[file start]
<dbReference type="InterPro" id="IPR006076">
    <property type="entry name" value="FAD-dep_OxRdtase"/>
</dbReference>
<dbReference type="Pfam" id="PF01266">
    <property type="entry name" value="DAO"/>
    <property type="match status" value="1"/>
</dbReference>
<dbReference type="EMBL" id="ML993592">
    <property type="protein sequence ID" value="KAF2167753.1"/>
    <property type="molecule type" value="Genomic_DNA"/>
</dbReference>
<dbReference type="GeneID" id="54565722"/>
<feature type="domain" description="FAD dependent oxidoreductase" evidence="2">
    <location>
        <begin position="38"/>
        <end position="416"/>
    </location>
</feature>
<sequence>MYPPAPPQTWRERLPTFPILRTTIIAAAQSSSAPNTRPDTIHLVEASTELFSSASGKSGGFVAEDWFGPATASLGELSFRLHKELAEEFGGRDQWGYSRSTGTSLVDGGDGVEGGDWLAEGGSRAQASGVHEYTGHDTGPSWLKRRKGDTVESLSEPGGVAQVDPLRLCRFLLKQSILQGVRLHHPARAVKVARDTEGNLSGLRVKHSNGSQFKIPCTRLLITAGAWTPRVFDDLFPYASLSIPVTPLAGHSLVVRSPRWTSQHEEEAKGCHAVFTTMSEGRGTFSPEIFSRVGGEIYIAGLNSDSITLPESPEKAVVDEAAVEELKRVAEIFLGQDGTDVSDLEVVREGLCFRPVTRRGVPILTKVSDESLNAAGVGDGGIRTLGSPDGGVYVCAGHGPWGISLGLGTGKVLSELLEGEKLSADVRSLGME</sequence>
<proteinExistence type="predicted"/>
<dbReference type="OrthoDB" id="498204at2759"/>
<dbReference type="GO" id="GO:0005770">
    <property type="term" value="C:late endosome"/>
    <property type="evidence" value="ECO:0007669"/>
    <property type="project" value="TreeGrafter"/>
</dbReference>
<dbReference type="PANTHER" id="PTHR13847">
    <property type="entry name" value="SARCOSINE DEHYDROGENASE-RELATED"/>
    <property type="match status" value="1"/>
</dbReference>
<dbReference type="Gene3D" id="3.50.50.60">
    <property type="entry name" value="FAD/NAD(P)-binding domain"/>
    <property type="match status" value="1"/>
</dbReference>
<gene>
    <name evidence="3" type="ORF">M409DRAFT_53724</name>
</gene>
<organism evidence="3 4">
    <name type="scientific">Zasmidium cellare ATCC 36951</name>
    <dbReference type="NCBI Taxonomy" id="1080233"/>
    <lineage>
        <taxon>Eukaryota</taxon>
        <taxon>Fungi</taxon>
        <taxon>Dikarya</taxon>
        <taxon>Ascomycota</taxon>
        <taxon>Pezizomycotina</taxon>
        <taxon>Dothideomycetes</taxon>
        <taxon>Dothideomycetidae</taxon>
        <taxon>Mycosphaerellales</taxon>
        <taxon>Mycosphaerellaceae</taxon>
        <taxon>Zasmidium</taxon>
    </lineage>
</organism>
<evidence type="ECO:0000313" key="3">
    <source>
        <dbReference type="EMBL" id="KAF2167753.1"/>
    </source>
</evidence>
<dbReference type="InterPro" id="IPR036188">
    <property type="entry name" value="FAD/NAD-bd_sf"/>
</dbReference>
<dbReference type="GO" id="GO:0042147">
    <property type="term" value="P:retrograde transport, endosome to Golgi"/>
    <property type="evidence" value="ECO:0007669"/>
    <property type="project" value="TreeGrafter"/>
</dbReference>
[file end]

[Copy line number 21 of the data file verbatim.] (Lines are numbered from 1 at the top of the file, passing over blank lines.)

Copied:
<dbReference type="OrthoDB" id="498204at2759"/>